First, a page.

Aus-bound superyachts line up for a $1m night stand
Would you pay $1 million for 12 hours aboard a superyacht on Sydney Harbour? If the answer is yes, join the queue
It’s absolutely appalling how little you seem to get for $1 million these days.
Yes, we hear all the time that a lazy million is barely enough to get you a kitchen sink and a pot to pee in when it comes to the nation’s prime inner-city locations.
But what if you wanted to drop a million on something fun, like a night out with your friends watching the New Year’s Eve fireworks on Sydney Harbour or the Gold Coast Seaway?
Twelve hours. That’s it. That’s what a cool $1m would have bought you earlier this year if you’d wanted to hire the admittedly awesome Francesco Paszkowski-designed, Baglietto-built Mischief, which at 52.4 metres or 172 feet in superyacht speak, is the largest Australian-owned boat under commercial survey.
Ellie Malouf (whose father, ex-garbage mogul Ian Malouf, bought the floating pleasure palace for $40 million in 2015) looks at me as though I clearly don’t know how to run a boat charter business when I ask, dumbfounded, how a million bucks didn’t even get the unnamed American businessman a full day at sea.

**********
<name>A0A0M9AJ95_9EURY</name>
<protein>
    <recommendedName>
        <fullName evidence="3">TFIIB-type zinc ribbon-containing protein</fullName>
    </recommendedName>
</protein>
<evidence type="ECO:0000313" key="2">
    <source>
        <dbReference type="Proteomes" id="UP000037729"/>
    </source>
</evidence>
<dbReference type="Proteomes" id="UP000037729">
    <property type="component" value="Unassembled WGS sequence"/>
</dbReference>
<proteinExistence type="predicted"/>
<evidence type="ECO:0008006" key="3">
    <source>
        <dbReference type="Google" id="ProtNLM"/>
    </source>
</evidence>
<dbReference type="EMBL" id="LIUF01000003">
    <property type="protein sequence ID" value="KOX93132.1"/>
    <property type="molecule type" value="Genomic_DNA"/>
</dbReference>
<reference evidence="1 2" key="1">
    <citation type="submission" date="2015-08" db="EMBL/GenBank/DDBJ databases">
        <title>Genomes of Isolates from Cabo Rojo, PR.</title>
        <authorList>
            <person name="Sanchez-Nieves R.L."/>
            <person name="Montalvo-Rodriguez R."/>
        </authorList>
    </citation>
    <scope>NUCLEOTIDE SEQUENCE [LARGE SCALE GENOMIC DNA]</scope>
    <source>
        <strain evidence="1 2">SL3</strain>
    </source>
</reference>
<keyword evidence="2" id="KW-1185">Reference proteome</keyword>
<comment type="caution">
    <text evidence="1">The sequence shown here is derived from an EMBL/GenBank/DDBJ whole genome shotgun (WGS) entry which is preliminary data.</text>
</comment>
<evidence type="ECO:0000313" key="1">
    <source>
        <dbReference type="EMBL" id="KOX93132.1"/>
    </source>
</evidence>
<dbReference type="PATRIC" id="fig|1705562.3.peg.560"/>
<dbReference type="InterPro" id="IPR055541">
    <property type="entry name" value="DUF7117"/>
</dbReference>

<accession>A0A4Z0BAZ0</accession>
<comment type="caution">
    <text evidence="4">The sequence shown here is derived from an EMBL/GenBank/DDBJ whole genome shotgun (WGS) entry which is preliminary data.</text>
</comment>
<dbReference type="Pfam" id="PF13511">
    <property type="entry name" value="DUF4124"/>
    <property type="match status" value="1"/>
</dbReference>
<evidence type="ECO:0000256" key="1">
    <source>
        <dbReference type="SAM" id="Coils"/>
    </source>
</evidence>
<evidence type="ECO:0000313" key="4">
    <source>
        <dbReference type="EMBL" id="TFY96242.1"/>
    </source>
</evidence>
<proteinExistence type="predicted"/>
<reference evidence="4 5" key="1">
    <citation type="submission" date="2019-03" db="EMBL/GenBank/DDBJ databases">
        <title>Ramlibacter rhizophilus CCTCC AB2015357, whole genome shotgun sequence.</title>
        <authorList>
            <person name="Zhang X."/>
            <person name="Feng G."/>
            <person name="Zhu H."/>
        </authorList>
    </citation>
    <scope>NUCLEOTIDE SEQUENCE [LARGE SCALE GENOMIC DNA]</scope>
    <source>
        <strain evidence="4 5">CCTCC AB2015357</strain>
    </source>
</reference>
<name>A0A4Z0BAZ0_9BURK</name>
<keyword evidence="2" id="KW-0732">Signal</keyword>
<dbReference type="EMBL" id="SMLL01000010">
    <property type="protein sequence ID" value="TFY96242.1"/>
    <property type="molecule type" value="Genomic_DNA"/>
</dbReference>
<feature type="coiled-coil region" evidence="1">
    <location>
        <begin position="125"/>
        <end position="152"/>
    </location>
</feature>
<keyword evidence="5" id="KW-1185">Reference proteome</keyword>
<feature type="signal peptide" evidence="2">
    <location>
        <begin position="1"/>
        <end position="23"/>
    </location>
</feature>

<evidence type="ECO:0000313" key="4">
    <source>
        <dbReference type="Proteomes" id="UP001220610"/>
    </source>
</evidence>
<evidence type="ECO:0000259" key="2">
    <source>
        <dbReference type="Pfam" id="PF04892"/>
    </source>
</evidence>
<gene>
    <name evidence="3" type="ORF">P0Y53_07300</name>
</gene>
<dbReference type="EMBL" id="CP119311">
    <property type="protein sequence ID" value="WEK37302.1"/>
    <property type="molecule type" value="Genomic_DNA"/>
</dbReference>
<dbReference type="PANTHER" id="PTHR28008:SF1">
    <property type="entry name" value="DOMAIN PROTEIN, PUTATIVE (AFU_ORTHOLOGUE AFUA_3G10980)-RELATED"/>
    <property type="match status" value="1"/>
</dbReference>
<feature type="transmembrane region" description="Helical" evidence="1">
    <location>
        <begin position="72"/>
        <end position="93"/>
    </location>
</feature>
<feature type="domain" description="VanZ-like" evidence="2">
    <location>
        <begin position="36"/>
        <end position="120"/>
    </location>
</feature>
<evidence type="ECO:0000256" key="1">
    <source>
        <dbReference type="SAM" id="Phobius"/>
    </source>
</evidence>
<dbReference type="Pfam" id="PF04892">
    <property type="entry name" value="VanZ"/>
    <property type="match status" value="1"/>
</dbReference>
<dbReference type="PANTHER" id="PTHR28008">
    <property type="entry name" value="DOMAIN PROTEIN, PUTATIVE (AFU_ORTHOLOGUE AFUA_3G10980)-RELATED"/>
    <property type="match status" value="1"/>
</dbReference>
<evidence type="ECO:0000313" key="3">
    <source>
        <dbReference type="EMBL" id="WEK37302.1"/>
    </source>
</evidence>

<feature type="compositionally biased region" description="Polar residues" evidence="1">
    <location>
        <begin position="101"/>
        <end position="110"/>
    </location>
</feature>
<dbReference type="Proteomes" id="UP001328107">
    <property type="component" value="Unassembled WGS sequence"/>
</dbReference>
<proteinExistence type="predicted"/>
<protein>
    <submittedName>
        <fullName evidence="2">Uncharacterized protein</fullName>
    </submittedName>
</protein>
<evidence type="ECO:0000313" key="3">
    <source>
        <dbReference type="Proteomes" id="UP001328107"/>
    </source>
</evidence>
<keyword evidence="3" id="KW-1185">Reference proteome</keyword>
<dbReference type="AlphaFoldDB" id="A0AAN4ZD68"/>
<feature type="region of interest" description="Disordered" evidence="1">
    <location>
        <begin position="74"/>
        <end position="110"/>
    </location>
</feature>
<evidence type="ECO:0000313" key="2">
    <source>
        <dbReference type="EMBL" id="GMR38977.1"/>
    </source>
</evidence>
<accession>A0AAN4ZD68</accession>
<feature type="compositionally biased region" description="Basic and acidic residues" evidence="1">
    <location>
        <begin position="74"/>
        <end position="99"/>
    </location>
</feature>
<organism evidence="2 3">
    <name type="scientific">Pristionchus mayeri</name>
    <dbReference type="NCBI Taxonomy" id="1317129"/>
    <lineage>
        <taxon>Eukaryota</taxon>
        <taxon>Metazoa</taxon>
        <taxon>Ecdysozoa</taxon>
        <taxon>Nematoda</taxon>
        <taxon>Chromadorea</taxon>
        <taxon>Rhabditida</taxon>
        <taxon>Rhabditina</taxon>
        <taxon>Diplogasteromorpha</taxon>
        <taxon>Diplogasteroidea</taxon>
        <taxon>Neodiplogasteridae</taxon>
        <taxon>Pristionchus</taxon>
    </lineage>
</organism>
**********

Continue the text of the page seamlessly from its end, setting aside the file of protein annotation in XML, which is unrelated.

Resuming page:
“It was the overnight booking, not a whole day, so it’s more like 12 hours, but Sydney Harbour is amazing, it’s so busy, many of our boats are chartered out twice in a day, and obviously there’s a massive mark-up on New Year’s Eve,” she trails off into severe understatement.
Normally you and up to 200 of your friends – the million-dollar NYE customer only had 50 people tag along – can have Mischief for as little as around $20,000 for two all-inclusive hours and 20 people, or step up to around $495,000 for a whole week.
At the higher end, some charters can cost up to $3.2 million a week. Comparatively speaking, a week-long stint on Mischief looks like amazing value.
Once you’ve spent some time onboard breathing Mischief’s sweet, super-rich air, it is easier to understand why people pay all that money.
Consider the main cabin (where I found someone ironing the sheets), which not only has two separate marble-tiled bathrooms but runs across the full 10.5-metre beam. Try and imagine a bedroom on land that big.
Then there’s the “party deck” with hot tub and a massive sound system, and a swathe of sun lounges so wide you could fit your entire extended family on there, even if you were a rabbit.
The bar area, rammed almost obscenely with bottles of vintage Dom Perignon, is mighty fine too, and you can bet the food, prepared and served by some of the 14 staff who live onboard permanently, is as perfect as everything else.
Just in case you could possibly get bored of the pampering and the views, Mischief also plenty of “toys”, as Malouf explains.
“We’ve got everything you could possibly wish for here, like three Seabobs (underwater scooters), three flight boards, a giant inflatable waterslide, a climbing wall that goes on the side of the boat so if you fall you get a swim, and laser target shooting, which we do off the back,” she says, sounding as if this is all just what I would expect.